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Wednesday, May 2, 2012

Media Literacy:International Experience in praxis

Media Literacy:International Experience in praxis

Ratheesh Kaliyadan
Several attempts are popular among developed nations media ecology. Different initiatives run wide ranges of programmes to establish media literacy among youth and children. Both across curriculum activities and co-curricular activities are available. Only the best practiced and universally applauded initiatives are mentioning here.
Media literacy through critical thinking is a package developed by NW Center for Excellence in Media Literacy. The work books and other documents developed by the center  is provided strictly for educational purposes and as a public service by the NW Center for Excellence in Media Literacy, based in the College of Education at the University of Washington. Their goal is to improve the training, research, and service opportunities for both adults and teens across Washington State who are interested in media literacy education and have particular interest in addressing teen health issues from a media literacy perspective.

The Media Literacy Project is a leading effort in United States of America to promote media literacy among children. The project founded in 1993, cultivates critical thinking and activism. “We are committed to building a healthy world through media justice” says the Media Literacy project leaders. As a nationally recognized leader in media literacy resources, trainings, and education, MLP delivers dynamic multimedia presentations at conferences, workshops and classrooms across the country. The project’s media literacy curricula and action guides are used in countless classrooms and communities. The training programs have empowered thousands of people to be advocates and activists for media justice. The project is organizing campaigns such as Siembra la palabra digna. This is an Anchor Organization for the Media Action Grassroots Network (MAG-Net) center communities of color, poor communities, rural communities, and immigrant communities in the creation of local, regional, and national media policy.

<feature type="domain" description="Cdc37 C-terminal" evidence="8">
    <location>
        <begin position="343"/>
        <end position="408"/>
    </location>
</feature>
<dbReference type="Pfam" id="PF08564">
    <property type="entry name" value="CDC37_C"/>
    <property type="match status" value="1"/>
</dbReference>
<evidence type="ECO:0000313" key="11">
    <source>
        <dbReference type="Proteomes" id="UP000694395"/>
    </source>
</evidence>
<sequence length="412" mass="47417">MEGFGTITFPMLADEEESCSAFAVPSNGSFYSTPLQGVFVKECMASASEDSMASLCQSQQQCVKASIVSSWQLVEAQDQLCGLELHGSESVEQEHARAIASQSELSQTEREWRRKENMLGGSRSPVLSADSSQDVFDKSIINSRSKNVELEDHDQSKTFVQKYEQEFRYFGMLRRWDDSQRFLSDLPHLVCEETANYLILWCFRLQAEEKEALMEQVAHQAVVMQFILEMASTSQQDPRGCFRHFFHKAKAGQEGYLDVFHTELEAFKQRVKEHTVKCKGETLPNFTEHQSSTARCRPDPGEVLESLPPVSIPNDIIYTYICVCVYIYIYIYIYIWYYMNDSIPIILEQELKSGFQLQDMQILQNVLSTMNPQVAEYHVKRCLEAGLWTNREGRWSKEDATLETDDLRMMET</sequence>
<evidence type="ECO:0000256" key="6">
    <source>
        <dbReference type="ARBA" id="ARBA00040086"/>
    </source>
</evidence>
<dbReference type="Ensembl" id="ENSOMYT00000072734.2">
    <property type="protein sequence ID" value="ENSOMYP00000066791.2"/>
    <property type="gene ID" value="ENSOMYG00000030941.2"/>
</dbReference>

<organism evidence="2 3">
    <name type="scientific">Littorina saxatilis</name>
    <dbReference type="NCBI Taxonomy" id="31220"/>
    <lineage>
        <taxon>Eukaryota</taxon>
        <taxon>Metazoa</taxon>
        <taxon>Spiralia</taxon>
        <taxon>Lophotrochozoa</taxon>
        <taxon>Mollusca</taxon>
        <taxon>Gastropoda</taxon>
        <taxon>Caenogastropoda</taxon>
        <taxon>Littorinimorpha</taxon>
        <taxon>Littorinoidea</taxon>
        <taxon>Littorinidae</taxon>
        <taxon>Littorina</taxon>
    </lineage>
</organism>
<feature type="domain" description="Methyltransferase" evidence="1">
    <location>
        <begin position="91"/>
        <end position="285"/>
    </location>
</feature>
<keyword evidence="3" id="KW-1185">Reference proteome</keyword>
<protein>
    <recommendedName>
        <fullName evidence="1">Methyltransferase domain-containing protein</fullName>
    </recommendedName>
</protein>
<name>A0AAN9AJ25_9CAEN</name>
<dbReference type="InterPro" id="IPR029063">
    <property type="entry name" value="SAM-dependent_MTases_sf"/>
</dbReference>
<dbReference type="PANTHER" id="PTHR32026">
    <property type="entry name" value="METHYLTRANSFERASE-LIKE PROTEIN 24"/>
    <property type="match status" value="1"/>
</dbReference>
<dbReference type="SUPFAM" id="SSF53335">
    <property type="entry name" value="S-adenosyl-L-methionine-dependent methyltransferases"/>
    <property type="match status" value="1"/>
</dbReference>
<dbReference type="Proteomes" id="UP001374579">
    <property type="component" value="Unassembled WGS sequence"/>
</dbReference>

Realising the realities around, the ministry of education, Ontario put forward a unique experience in media literacy. The experts of Ontario rightly realised that critical-thinking and critical-literacy skills are tools students need in order to develop into active, responsible participants in the global community. They believe that professional collaboration and ongoing learning help teachers develop a deeper, broader, more reflective understanding of effective instruction. They practice the principle ‘catch them young’ by providing opportunities of media literacy exercises in junior classes. In the junior grades, students look for relevance and meaning in what they are learning. In today’s media-saturated world, media literacy is highly relevant. Students need to learn to view media messages with a critical and analytical eye as well as how to interact with media responsibly. By exploring the hows and whys of the media, students develop an increased understanding of the media’s unprecedented power to persuade and influence. “Media Literacy”, builds on the research findings and best practices in Literacy for Learning: The Report of the Expert Panel on Literacy in Grades 4 to 6 in Ontario. It provides a framework for the expectations in the Media Literacy strand of the Language curriculum (2006). It emphasizes the importance of developing a critical awareness of the media and describes effective ways of teaching about and using media. Media literacy instruction can be woven into all areas of the curriculum not only the learning expectations in all the Language strands (Reading, Writing, Oral Communication, and Media Literacy) but also other curriculum subject areas.

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